I prefer a documentary over any summer blockbuster. It’s true. My Netflix queue is rife with them. I get so engrossed with the subjects of the documentary because, well, they’re real people. Sometimes documentaries can be just as entertaining as a comedy, or just as heartbreaking as a drama. The best part of watching a documentary is when you think to yourself, “Man, I can’t believe that really happened.” Here is the first installment of documentaries to check out when you’re up for something other than an hour and a half of Hollywood fluff:
Beyond the Mat (2000)
Admittedly, I am not a wrestling fan. I’ve always seen wrestling just a fake sport where guys dress up, pretend to get angry and then pretend to kick the living tar out of each other. The only reason why I watched this doc is because the guy I was seeing at the time made me watch it. For the sake of our relationship, I watched it. Surprisingly it held my attention from beginning to end. It focuses on wrestlers such as Jake “the Snake” Roberts, Terry Funk, and Mike “Mankind” Foley. We see how wrestling has drastically damaged them physically and emotionally; not only damaging them, but their families as well. By the end, I wasn’t ready to start watching wrestling on Monday nights, but I did start to see the wrestlers as human beings instead of just fighting puppets in a ring.
In this social media society we currently live in, it’s no wonder that most people are connecting and communicating with people via sites like Facebook and Twitter. In Catfish, one man chronicles his brother’s online relationship with a family he met on Facebook. The family consists of a mother, a singing/dancing/songwriting older daughter, and a young daughter who seems to be a child prodigy. Her artwork is amazingly mature and gifted, considering she is only eight years old. The brother soon begins a romantic relationship of sorts with the older sister through texts, emails, talking on the phone and, of course, Facebook. A surprise road trip to meet this too good to be true family brings surprising twists and turns.
Crazy Love (2007)
Burt Pugach and Linda Riss fell in love in the late 1950s. She was a terribly attractive 21 year old from East Bronx; he was a terribly rich lawyer who liked to have a good time. Everything seemed picture perfect until Riss discovered that Pugach had a wife and child. From here the story begins to resemble a story concocted by some a soap opera writer. Lies are told, threats are made, and eventually a crime is committed. The less you more about this “love story,” the better. You are in for several shocks up until the very end.
Grey Gardens (1976)
What’s fascinating about this particular documentary is that this mother and daughter duo once had it all. Edith Bouvier Beale (often referred to as Big Edie) and her daughter with the same name (but referred to as Little Edie) had plenty of money and lived comfortably in the East Hamptons. Their home, known as Grey Gardens, was a vacation spot for young Jackie O (she was Big Edie’s niece and Little Edie’s cousin). But when hard times hit the two Edies and the money ran out, they were left in their Grey Gardens mansion with nothing more than memories and a lot of cats running around. The home began to deteriorate because they didn’t know how to take care of it themselves. It was a huge scandal back in the mid-1970s when it was revealed that Jackie O’s relatives were poverty-stricken and barely surviving. This documentary is more than just an examination of the filth they were living in; It’s more about the relationship between mother and daughter and how these two women were able to survive their hardships by leaning on one another. Replacement cabinet doors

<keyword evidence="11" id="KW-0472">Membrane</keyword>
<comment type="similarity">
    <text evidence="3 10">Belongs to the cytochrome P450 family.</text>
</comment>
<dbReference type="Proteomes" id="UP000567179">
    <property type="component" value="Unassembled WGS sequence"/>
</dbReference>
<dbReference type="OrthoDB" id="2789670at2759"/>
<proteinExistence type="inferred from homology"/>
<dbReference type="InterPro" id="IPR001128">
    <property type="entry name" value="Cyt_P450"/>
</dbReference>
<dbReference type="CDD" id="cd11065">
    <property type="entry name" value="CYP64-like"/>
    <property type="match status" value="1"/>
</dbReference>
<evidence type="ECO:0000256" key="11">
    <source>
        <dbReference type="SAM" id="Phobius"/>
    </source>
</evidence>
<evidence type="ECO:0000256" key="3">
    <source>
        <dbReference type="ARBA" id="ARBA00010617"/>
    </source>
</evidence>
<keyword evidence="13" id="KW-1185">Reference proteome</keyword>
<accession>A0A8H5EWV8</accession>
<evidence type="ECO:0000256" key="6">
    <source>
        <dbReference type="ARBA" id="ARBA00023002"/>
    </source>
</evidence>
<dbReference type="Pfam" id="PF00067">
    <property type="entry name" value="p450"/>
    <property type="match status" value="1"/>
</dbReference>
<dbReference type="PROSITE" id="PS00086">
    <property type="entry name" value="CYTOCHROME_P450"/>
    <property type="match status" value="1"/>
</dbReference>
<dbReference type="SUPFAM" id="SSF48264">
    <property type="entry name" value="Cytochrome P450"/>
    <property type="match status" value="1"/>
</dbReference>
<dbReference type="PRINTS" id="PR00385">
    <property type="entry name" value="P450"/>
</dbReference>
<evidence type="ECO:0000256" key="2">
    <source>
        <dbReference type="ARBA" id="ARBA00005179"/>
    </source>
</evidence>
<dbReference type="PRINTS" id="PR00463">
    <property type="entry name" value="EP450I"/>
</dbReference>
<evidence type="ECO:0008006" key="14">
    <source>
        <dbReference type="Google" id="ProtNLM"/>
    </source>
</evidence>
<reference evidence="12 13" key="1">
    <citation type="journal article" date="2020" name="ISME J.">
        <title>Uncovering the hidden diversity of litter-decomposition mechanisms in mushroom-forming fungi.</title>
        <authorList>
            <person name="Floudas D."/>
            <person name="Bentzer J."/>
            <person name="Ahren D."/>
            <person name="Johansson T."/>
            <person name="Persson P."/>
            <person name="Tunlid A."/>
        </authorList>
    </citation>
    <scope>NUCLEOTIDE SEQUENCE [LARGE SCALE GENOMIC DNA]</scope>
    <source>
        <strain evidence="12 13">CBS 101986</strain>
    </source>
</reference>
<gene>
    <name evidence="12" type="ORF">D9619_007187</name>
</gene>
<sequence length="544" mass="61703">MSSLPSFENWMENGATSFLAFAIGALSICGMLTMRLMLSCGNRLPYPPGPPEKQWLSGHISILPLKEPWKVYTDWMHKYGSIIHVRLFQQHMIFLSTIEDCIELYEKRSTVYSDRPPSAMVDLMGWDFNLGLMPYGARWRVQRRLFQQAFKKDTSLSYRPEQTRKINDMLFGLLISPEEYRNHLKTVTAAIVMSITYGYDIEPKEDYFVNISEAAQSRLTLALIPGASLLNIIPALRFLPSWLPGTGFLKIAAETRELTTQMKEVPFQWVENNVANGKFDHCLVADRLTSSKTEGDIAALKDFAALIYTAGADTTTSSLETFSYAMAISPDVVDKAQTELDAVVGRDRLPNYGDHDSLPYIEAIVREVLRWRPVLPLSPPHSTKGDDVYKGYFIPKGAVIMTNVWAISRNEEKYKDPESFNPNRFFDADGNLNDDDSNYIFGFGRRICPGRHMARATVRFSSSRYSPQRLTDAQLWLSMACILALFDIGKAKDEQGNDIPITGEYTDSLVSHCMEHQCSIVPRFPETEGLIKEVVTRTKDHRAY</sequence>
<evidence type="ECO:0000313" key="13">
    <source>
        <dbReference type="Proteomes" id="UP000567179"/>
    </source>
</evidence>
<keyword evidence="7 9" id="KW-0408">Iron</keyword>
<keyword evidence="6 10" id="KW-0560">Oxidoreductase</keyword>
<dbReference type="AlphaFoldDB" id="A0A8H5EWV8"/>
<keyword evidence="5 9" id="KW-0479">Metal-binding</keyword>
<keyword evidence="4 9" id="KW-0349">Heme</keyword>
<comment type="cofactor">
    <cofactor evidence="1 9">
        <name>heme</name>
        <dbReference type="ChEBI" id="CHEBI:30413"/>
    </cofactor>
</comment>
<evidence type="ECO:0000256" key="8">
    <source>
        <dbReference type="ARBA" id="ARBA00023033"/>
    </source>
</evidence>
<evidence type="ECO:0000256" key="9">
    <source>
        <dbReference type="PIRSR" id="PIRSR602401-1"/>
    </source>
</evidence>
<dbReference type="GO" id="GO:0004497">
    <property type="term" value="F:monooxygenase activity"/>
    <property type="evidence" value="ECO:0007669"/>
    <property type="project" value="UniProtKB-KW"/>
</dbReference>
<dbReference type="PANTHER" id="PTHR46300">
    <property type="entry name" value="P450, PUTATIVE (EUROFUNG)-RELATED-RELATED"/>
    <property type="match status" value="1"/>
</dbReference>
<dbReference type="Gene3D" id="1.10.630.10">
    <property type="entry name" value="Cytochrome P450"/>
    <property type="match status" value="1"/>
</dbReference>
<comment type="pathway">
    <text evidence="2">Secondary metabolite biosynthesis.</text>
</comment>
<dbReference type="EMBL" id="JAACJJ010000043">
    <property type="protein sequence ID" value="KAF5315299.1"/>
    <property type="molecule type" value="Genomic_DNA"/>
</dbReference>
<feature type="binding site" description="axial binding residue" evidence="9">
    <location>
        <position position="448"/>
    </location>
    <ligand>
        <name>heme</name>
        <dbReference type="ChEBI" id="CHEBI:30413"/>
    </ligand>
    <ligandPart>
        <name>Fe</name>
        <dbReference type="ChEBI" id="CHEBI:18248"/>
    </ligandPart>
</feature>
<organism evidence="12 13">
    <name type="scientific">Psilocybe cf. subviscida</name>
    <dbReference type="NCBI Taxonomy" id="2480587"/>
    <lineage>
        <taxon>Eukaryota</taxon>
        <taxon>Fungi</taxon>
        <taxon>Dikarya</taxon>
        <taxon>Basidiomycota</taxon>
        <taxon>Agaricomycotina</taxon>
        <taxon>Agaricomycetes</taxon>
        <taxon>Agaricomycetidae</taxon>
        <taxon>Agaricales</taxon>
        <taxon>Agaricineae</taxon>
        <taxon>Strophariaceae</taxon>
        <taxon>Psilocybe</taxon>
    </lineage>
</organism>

King of Kong (2008)
Billy Mitchell. You turd. You can walk around wearing your American flag tie with your long, dark brown hair flowing in the wind all you want. You’re still a walking turd in my eyes. For those who have seen King of Kong, hopefully you feel my hatred. For those who haven’t, you should see it as soon as possible. This strangely captivating tale revolves around the old Donkey Kong arcade machine and the battle between two men who want to hold the world record. One is Billy Mitchell. He’s the reigning champion. He also sells hot sauce and owns a chain of hot wings restaurants. He’s a real weenie. The man most people root for, though, is the underdog Steve Wiebe. He is an all-around good and decent person. He has never been the best at anything despite being fairly good at a lot of things like baseball, the drums, etc. After buying a Donkey Kong arcade, he realizes he has a knack for the game. He strives to beat Billy for the Guinness World Record. Even if you aren’t a fan of video games, you’ll be moved by King of Kong.
Writer/Director Troy Duffy was an enigma when he arrived on the Hollywood scene after penning the cult classic The Boondock Saints. Duffy was bartending when he wrote a screenplay that opened doors for him. Even Harvey Weinstein over at Miramax Pictures took interest. Weinstein wanted to finance the film and help Duffy become the biggest writer/director since Quentin Tarantino or Kevin Smith. Weinstein bought Duffy’s screenplay for $300,000, gave him a $15 million budget for the film, and allowed Duffy to have final cut. This is practically unheard of in Hollywood. Duffy’s ego, however, got in the way of everything. Overnight captures how he managed to alienate everyone around him because of his behavior and, ultimately, damaged his reputation in Tinseltown.